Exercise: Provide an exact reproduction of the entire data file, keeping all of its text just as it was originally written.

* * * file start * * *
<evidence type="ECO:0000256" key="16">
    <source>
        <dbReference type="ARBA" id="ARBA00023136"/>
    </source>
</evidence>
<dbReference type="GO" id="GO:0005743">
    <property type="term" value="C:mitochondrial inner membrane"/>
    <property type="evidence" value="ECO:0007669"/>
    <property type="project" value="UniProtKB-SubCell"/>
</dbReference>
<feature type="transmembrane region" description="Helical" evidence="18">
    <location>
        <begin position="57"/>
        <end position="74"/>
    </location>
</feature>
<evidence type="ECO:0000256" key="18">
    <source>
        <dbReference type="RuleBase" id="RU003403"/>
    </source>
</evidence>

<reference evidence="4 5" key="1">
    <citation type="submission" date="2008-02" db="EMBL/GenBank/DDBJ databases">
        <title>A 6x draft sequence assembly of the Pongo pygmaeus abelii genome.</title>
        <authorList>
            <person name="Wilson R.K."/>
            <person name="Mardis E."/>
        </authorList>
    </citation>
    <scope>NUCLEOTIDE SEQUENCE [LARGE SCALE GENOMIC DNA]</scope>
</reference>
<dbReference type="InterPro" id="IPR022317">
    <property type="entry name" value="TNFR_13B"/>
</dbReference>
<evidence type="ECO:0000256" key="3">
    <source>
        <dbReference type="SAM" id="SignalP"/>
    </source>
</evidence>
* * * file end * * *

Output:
<evidence type="ECO:0000256" key="16">
    <source>
        <dbReference type="ARBA" id="ARBA00023136"/>
    </source>
</evidence>
<dbReference type="GO" id="GO:0005743">
    <property type="term" value="C:mitochondrial inner membrane"/>
    <property type="evidence" value="ECO:0007669"/>
    <property type="project" value="UniProtKB-SubCell"/>
</dbReference>
<feature type="transmembrane region" description="Helical" evidence="18">
    <location>
        <begin position="57"/>
        <end position="74"/>
    </location>
</feature>
<evidence type="ECO:0000256" key="18">
    <source>
        <dbReference type="RuleBase" id="RU003403"/>
    </source>
</evidence>

<reference evidence="4 5" key="1">
    <citation type="submission" date="2008-02" db="EMBL/GenBank/DDBJ databases">
        <title>A 6x draft sequence assembly of the Pongo pygmaeus abelii genome.</title>
        <authorList>
            <person name="Wilson R.K."/>
            <person name="Mardis E."/>
        </authorList>
    </citation>
    <scope>NUCLEOTIDE SEQUENCE [LARGE SCALE GENOMIC DNA]</scope>
</reference>
<dbReference type="InterPro" id="IPR022317">
    <property type="entry name" value="TNFR_13B"/>
</dbReference>
<evidence type="ECO:0000256" key="3">
    <source>
        <dbReference type="SAM" id="SignalP"/>
    </source>
</evidence>